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Can women teach? part (iii)

I am in the process of writing a Grove Biblical booklet with the title ‘Women and authority: key biblical texts’ which aims to explore all the key texts in 28 (or more likely, 32) pages! Due out this month. I am aiming to cover Gen 1, 2 and 3, Luke 24, John 20,Acts 18, Romans 16, 1 Cor 111 Cor  14Eph 5 and 1 Tim 2.

Here are some final comments on 1 Tim 2.8–15. Earlier comments on this passage can be found here and here.

Creation order
The creation order in 2.13 has been interpreted as suggesting Adam is more important than or has authority over Eve, though of course we have seen that this is no part of the text of Genesis 2. Moreover, the connecting word used here (gar, ‘for’) elsewhere typically introduces an explanation, not a cause (to offer a cause, another word hoti would be used).

This explanation suggests a corrective both to myths about Artemis, who was created first and only subsequently took a male consort, and possible misunderstandings of Paul’s own teaching. In Rom 5.14 and 1 Cor 15.22, Adam is said to be the origin of sin; misreading this as Adam the first male (rather than Adam the first human being) might suggest that women had no part in sin, which Paul corrects here by noting that ‘the woman’ was deceived. Elsewhere (2 Cor 11.2), Eve’s deception becomes an example of what is possible for both men and women; the point here is not that women are more sinful than men, but that they are just as sinful as men.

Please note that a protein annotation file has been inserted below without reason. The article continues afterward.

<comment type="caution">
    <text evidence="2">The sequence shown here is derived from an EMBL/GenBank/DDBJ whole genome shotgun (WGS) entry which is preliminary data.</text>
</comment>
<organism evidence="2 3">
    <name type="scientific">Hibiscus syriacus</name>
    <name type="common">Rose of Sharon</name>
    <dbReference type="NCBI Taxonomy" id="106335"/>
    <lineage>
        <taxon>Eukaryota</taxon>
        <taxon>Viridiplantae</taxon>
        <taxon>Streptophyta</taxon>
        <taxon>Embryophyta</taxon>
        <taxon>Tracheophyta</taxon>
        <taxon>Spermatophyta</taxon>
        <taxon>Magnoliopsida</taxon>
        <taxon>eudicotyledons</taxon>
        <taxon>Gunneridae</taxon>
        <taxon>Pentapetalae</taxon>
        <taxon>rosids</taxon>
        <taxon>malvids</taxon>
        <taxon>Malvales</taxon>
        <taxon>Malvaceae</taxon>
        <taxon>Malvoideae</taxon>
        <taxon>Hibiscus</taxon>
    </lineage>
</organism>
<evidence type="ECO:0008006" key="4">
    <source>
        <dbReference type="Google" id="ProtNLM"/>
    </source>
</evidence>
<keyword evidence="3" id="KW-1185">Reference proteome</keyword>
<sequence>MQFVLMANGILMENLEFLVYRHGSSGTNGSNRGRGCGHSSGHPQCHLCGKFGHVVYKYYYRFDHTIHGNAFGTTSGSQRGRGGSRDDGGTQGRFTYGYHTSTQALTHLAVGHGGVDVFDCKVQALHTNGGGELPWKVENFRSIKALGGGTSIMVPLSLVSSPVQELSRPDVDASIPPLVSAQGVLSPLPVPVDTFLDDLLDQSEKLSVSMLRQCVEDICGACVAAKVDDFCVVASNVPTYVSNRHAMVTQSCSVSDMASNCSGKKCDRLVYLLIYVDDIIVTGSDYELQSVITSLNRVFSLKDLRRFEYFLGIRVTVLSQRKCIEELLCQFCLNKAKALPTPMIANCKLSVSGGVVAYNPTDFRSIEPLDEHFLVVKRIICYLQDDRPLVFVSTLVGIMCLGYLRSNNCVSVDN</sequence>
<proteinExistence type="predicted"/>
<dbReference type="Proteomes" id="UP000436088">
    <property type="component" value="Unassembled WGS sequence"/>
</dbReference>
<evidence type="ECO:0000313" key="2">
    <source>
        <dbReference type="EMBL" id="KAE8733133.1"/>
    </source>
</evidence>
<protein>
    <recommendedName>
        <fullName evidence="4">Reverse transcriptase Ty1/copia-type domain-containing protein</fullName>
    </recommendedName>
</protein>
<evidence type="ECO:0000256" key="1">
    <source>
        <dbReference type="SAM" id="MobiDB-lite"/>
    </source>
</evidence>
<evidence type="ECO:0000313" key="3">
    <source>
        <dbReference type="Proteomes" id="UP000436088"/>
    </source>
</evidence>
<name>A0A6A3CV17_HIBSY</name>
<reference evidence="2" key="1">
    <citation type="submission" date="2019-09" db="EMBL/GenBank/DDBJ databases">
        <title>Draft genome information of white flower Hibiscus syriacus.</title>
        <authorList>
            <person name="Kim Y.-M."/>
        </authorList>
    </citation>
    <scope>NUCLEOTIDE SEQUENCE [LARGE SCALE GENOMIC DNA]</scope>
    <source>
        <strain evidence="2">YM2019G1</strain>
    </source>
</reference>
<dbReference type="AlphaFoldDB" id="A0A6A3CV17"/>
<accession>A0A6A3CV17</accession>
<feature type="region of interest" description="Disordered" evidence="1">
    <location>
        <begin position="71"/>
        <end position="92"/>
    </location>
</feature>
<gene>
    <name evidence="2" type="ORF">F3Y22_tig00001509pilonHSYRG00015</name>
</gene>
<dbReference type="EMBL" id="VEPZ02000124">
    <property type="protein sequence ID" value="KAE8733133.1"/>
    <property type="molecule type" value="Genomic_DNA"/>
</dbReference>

Understood as such a corrective, this idea fits with the sense of mutuality of origins set out in 1 Cor 11.12, which also has a preceding corrective in a context where ‘spiritual’ women appear to want to dispense with marital and sexual relations (1 Cor 7).

‘Saved through childbirth’
This is a strange phrase, which has commonly be taken to mean that women will be saved if they stay with their allotted roles of marrying and having children. But this is the one thing it cannot mean, not least in the light of the emphasis in the Pastorals on salvation by grace received through faith (see 1.15 and 2.5).

There is a possibility that the verse is referring to being ‘kept safe’ through childbirth, but the verb here (sozo) is elsewhere in the Pastorals always used to refer to salvation (as in 1.15, 2.4, 4.16) and another word is used for this kind of deliverance (rhuomai, 2 Tim 3.11 and 4.18, also common elsewhere in Paul). It is possible that there is an implied double negative here. Fulfilling the normal duties of motherhood will not jeopardize salvation for women; there is no need to become ‘super-spiritual’ and leave behind these ‘earthly’ concerns.

But the word for ‘childbirth’ has a definite article; it is ‘The Childbirth’ and so some have argued that it means that salvation has come through the fact that Mary gave birth to the Messiah. Either way, it would make good sense to see this as part of the letter’s correction to prevailing views; (the) childbirth should continue to be honoured even in the new age of the Messiah; we are not yet ‘like the angels’ (Matt 22.30).

First-century Ephesus